The governor has selected a longtime advocate for ending child abuse to fill the latest vacancy on the Utah Board of Education — marking the fourth person he’s appointed in the last year to what is designed to be an elected body.
Laurieann Thorpe, currently the executive director of Prevent Child Abuse Utah, will step into the seat that opened after former member Linda Hansen announced she would retire in early December. If confirmed by the Utah Senate, Thorpe would represent District 3, which covers Granite School District, part of West Valley City and Juab and Tooele counties.
“I am confident she will serve her district well and bring new thoughts and ideas on how to improve education for all Utah students,” Gov. Gary Herbert said in a statement announcing the choice Tuesday.
The Board of Education oversees K-12 public schools in the state and has recently seen a record number of resignations. Four members have left since last January. Now, nearly a third of the 15-person body has been appointed by Herbert, who gets to choose the replacement when someone leaves.
In his budget proposal earlier this month, Herbert said that he supports changing state statute — with a constitutional amendment question on the ballot — to make the board entirely appointed by the governor rather than elected. He suggested that when he steps down from office this year, his successor should work toward instituting that model.
Even without that, elections will be significantly different after the Utah Supreme Court ruled that candidates for the state school board can run on party tickets.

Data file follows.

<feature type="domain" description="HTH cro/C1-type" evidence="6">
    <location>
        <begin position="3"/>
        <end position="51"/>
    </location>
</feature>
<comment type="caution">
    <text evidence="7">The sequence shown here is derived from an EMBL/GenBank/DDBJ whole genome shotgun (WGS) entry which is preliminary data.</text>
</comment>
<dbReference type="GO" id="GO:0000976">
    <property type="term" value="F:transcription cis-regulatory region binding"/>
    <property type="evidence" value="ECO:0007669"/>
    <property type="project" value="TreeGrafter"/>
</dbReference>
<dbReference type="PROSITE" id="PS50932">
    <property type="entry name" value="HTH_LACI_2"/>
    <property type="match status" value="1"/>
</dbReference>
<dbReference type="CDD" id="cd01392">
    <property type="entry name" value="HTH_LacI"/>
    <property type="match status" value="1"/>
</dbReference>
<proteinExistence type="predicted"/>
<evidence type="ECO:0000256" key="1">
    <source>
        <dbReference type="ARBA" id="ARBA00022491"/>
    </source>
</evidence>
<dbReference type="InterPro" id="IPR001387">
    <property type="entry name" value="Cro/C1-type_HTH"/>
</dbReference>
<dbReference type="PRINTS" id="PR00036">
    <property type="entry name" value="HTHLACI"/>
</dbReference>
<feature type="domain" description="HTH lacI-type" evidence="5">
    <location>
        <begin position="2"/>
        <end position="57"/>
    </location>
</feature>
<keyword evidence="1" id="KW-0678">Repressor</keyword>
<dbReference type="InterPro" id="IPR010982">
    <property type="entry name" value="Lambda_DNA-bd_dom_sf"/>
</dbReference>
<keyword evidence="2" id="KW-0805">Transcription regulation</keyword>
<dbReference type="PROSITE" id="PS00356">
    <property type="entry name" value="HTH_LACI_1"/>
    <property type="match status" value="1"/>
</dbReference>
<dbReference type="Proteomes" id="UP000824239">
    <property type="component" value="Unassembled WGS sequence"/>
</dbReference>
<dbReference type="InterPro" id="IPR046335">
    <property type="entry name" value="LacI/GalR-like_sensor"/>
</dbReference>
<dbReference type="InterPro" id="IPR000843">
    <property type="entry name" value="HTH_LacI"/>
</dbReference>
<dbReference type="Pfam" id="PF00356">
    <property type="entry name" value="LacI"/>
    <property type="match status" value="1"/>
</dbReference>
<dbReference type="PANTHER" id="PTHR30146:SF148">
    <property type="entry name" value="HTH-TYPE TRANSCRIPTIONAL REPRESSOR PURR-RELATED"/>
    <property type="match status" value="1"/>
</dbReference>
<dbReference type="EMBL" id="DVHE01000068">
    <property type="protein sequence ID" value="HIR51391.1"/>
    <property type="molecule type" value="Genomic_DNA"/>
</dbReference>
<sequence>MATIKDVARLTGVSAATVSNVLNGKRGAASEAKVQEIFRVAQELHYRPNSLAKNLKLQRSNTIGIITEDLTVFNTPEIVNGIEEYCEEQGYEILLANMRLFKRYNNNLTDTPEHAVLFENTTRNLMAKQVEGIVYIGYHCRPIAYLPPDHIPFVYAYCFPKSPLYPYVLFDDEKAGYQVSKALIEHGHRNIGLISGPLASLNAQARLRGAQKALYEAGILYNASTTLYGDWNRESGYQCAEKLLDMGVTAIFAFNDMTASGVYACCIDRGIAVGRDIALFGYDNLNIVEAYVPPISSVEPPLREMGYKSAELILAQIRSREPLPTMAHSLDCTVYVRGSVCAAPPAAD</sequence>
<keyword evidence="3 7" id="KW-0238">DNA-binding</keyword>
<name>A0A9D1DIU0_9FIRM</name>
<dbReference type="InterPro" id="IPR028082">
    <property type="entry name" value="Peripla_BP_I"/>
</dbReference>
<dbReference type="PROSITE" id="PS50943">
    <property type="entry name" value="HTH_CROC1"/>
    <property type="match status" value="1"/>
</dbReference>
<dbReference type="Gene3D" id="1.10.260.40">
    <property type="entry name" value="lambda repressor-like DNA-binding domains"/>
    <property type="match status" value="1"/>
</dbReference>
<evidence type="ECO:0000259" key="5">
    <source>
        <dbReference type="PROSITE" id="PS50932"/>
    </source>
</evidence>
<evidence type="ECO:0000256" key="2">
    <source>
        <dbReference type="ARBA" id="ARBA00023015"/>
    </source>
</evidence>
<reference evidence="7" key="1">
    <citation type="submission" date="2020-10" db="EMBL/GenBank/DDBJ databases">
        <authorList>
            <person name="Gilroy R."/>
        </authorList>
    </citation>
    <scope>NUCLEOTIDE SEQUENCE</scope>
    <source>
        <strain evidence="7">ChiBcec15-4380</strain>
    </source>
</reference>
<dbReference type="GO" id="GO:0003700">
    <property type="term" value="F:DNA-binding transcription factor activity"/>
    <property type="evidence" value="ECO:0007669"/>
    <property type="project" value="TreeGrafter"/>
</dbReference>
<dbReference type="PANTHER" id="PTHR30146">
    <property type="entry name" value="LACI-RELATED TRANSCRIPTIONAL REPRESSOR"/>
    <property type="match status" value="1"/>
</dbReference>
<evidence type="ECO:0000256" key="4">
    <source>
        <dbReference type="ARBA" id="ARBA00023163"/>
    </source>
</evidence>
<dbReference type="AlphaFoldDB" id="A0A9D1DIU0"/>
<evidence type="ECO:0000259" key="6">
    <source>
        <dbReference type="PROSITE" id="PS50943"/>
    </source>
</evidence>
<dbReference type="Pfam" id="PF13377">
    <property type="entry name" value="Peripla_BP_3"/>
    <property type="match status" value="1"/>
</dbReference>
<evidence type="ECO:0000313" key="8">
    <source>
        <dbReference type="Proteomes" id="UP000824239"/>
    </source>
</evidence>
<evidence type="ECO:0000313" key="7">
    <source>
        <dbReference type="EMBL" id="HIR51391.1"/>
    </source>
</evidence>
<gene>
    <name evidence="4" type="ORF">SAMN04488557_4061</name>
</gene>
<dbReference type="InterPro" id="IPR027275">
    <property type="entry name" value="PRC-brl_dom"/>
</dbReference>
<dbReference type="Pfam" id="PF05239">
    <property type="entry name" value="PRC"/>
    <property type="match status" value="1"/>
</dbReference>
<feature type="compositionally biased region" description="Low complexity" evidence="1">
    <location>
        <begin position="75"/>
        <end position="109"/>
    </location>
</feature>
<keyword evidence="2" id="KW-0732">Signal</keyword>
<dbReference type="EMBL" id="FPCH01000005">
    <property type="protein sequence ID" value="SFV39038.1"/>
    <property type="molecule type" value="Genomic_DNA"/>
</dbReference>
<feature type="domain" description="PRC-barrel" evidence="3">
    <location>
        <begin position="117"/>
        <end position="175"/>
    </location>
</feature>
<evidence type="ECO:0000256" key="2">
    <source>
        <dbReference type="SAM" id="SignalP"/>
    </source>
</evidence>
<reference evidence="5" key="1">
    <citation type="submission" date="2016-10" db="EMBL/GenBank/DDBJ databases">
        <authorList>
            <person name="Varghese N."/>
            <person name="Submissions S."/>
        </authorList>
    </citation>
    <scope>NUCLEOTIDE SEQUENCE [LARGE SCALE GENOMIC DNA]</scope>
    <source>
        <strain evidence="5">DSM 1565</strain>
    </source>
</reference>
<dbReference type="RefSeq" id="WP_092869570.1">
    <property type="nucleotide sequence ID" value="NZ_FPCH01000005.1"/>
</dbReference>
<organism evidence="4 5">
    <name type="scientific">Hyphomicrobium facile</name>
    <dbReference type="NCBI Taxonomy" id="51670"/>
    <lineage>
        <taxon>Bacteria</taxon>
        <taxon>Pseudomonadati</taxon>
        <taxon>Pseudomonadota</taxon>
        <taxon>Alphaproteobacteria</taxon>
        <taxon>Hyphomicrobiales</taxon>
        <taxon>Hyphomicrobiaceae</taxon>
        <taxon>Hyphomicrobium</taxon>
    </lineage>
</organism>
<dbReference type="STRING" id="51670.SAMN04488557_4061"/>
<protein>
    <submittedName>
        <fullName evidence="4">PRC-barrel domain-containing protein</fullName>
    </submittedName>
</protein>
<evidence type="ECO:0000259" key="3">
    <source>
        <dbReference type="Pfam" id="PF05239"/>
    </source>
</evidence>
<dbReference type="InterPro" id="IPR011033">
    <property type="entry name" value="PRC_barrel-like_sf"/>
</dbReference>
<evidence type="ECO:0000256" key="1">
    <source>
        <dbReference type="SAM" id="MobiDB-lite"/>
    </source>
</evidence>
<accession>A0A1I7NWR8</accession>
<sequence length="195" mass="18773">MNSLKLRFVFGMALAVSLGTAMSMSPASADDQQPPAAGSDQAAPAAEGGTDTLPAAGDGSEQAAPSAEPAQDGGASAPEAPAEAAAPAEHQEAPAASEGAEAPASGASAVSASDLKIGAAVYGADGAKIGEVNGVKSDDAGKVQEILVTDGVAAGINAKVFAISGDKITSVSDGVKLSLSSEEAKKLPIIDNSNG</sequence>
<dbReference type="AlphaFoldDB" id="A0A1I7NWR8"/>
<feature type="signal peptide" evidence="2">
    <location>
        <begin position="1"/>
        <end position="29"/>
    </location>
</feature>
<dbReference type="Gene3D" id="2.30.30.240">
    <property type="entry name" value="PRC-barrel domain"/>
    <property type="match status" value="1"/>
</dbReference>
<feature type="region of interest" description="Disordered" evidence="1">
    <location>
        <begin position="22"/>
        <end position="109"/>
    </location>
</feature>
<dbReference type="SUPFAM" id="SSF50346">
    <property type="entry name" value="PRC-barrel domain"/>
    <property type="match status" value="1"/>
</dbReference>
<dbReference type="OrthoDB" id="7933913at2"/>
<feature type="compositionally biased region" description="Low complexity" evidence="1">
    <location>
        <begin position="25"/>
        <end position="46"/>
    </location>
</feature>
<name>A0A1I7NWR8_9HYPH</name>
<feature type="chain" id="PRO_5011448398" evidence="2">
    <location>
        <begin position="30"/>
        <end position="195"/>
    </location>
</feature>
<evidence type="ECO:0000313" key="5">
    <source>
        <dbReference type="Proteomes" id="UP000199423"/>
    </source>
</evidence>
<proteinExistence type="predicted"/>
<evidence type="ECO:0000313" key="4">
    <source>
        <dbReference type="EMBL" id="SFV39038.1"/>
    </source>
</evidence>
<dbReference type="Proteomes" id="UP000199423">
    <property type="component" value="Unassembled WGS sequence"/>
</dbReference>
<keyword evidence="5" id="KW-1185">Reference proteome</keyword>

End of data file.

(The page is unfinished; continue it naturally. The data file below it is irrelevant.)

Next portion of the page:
Thorpe’s seat will be up for election in November — as will those of the other three appointees that Herbert has appointed this past year.
Before picking Thorpe, Herbert’s selections shifted the gender makeup of the board as he replaced the three women who stepped down with three men: Shawn Newell, Mark Marsh and Michael Haynes. His picks also moved the body more toward the middle, ideologically, after it lost two extremely conservative members.
Thorpe more closely aligns with the member she is filling in for. Hansen was perhaps the strongest advocate on the state board for students with disabilities. And Thorpe previously worked for the state board in an unelected position as a special education specialist.
“I am thrilled to be appointed to serve on the Utah State Board of Education,” she said in a statement. “I care deeply about education and the power it has to transform lives.”
Thorpe, a foster parent, also served as the past president of Foster Families of Utah. The Senate will likely take up her confirmation when the legislative session begins later this month.